June 16, 2011 | General


BioCycle June 2011, Vol. 52, No. 6, p. 19

As a subscriber to BioCycle I am a regular reader of Sally Brown’s column, “Climate Change Connections.” In every case except this one, I have found Dr. Brown’s approach to be well researched and well reasoned. I own a small compost operation, and have been gardening organically for 40 years. I recently attended a workshop at which Albert Bates, a recognized researcher and author on climate and the environment, presented a very convincing talk and slide show on biochar.
I was quite upset when I read the April Climate Change Connection column (“Carbon Cycling 101”) trashing biochar as a beneficial soil amendment. One of its main benefits is microbe housing. While it is true that without proper pretreating with compost, biochar will deprive the soil in the short term. But its long-term benefits are described as incredible. Then there is the sequestration benefit that Dr. Brown does not even mention. We can char enough wood and bury it to make a difference. Of course this must be done on a massive scale, and would take a decade or more. I would like this email to be a Letter to the Editor so I could challenge this with the entire readership of BioCycle, a readership that if they like Dr. Brown’s writing as much as I do, will now have a very poor impression of biochar, and will not work for its use and advancement. I highly recommend Bates’ book, The Biochar Solution: Carbon Farming and Climate Change.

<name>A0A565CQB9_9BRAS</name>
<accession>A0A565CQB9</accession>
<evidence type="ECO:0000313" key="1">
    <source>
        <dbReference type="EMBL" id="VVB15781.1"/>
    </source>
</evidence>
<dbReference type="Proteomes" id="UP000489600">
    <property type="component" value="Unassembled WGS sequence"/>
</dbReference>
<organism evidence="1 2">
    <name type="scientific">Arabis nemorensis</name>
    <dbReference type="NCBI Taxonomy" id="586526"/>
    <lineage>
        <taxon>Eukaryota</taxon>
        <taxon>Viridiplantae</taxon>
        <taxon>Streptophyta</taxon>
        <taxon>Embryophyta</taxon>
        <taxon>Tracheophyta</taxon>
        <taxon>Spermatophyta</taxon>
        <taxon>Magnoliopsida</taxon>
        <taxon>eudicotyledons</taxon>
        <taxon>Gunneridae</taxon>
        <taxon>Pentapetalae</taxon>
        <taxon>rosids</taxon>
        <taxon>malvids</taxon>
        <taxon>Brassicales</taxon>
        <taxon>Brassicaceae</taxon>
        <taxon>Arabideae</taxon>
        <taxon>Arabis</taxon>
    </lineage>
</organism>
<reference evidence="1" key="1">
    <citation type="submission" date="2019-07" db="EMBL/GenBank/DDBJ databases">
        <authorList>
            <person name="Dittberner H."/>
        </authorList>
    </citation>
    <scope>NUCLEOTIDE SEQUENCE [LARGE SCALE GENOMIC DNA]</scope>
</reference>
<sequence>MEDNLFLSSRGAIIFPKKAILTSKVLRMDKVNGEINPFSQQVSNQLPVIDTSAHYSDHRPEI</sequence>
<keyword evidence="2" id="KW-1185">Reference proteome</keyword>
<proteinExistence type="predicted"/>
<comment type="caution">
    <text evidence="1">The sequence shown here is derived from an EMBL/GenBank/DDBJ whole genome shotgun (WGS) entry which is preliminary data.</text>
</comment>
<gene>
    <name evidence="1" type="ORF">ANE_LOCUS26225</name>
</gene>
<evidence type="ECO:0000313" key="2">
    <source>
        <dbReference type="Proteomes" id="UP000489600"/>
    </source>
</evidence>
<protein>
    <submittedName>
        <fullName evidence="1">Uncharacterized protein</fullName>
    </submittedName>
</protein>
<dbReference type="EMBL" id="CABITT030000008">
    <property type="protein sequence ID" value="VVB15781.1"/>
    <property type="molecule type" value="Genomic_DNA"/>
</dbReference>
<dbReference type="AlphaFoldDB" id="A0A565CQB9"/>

As a dedicated reader, I urge you to give this issue/topic another look and at least give us a more balanced discussion on the subject.

Glenn Christman – Gentle Arborist
Nashville, Tennessee

Thanks so much for your letter. In addition to publishing your letter, I have suggested to BioCycle that the members of the Seattle biochar group that I wrote about in the April column be given a guest column to present an alternative perspective on biochar. I will keep reading the peer review literature on biochar as it is published and promise a column with a different perspective when those studies convince me it is merited.

Sally Brown
University of Washington

Editor’s Note
Following an email to Sally Brown from Jim Grob, a representative of Seachar, and Dr. Brown’s suggestion of offering Seachar an opportunity to respond, BioCycle reached out to Seachar to write a Commentary on the benefits of biochar. The Commentary is scheduled to run in the July 2011 issue, and will discuss properties of biochar that make it a compelling opportunity for combination with compost, green manures, and biosolids; biochar characteristics and interaction in various soils; limitations in terms of commercial production; and examples of its use.

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